A new study reveals that birds who fall in love are likely to produce more offspring and take better care of their young.
It’s easy to recognize the evolutionary advantages to maintaining a single partner for humans, but a series of new studies reveal that other species engage in the behavior as well. According to a report from the Guardian, the latest study has shown that birds that deliberately selected their own mates produced 37 percent more offspring than birds who were paired by researchers.
While genetics played a more important role in the embryo’s likelihood of survival, the researchers found that parental behavior was a much better indicator of the survival rates for hatchlings. The birds that chose their own mates were much more likely to care for their young than the birds with “arranged marriages.”
There are several theories on why animals choose a partner and stick with them throughout the mating process. Some of the direct advantages to such an arrangement include safety, access to food, and prized territories. Indirectly, an animals’ ability to choose a mate with the most attractive features will ensure the highest likelihood of strong genes being passed off to the next generation.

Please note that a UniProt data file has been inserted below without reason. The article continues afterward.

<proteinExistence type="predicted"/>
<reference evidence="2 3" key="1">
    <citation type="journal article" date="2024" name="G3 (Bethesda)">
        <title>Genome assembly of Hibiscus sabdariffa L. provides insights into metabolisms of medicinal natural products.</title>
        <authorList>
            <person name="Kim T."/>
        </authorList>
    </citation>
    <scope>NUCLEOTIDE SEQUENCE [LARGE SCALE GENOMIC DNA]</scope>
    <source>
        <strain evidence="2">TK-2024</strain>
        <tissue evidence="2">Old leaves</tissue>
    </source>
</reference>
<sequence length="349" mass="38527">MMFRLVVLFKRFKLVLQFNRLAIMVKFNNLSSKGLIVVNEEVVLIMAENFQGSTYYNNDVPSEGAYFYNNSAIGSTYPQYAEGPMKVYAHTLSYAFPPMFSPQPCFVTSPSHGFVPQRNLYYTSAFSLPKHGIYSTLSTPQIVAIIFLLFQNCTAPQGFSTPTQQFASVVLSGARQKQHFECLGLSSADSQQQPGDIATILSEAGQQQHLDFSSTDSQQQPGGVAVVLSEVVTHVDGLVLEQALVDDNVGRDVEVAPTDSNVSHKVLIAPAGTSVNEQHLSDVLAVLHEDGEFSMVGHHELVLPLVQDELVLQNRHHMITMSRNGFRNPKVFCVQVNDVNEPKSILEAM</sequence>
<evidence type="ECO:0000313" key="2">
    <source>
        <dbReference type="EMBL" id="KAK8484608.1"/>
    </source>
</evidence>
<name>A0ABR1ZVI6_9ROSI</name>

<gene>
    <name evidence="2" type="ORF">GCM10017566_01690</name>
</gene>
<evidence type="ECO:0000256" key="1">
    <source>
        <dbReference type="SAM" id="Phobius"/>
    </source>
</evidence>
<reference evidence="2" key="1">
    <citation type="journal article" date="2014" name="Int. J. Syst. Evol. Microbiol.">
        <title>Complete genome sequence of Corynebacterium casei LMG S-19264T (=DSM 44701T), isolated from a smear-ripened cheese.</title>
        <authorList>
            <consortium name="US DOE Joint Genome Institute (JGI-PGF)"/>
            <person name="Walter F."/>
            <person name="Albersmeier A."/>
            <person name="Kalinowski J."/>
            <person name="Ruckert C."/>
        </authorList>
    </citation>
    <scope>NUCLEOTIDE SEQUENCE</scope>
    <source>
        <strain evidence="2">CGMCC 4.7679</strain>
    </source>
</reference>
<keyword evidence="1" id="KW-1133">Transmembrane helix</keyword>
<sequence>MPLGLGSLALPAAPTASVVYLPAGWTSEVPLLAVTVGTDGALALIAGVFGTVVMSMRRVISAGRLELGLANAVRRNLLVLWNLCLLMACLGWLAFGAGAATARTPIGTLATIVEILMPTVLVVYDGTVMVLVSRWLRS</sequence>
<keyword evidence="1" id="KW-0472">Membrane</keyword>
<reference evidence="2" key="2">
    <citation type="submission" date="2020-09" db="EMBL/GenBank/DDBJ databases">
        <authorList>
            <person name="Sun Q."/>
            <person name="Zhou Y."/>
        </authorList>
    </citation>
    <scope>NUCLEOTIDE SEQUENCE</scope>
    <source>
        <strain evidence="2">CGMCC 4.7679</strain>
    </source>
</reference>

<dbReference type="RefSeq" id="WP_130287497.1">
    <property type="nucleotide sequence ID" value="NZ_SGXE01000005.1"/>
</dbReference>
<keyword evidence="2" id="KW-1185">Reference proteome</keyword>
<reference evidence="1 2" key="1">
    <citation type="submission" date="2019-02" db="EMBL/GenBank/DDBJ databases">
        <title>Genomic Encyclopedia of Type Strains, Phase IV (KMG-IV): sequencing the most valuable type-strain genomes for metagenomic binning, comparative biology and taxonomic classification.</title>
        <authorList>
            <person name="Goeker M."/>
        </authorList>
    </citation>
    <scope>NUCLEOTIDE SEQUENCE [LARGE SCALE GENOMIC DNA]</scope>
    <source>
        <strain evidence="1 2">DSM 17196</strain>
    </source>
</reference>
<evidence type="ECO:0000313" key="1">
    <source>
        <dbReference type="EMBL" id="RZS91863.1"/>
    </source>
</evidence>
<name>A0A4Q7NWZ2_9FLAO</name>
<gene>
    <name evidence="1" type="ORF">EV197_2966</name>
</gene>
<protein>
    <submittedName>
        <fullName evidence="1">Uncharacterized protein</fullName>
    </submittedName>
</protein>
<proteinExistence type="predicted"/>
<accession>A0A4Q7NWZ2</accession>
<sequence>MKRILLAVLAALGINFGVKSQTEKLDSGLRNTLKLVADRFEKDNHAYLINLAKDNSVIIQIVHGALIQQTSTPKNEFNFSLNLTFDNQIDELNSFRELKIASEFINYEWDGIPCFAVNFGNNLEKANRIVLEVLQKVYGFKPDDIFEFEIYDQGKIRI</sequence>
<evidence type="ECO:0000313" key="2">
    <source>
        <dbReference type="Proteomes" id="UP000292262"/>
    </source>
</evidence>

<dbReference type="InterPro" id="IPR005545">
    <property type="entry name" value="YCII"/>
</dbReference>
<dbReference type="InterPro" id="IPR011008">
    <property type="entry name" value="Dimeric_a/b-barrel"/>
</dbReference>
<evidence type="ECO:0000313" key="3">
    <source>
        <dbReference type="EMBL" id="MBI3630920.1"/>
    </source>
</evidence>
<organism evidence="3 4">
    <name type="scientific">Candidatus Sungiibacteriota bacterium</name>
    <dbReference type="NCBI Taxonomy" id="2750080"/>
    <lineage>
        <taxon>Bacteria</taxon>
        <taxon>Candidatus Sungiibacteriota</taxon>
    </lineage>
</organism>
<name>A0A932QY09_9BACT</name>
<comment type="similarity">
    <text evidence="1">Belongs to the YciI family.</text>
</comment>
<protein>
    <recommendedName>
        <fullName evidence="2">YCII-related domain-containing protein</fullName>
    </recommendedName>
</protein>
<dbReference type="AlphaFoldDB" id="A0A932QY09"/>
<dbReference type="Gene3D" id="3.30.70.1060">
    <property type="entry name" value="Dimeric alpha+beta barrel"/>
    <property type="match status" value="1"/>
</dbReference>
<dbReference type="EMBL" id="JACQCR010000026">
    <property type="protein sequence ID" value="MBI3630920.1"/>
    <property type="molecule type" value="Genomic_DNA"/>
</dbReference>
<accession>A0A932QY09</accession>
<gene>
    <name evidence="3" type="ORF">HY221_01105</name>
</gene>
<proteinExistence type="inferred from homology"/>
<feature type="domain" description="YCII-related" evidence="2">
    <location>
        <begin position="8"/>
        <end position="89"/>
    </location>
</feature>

Birds aren’t the only species that choose mates. According to behavioral ecologist Michael Jennions from the Australian National University, “Female frogs almost always chose males with deeper voices, and female birds usually prefer males with brighter plumage or longer tails. These male traits are assumed to signal benefits to females, which is why females prefer males with more extreme expression of these traits.”
The study, carried out by Dr. Malika Ihle from the Max Planck Institute for Ornithology, examined a group of captive zebra finches to determine how their mating behaviors affected the mortality rates of their offspring, as well as the overall number of offspring produced.
The birds that were given more time to choose a mate were more prolific and better suited to raise young in general.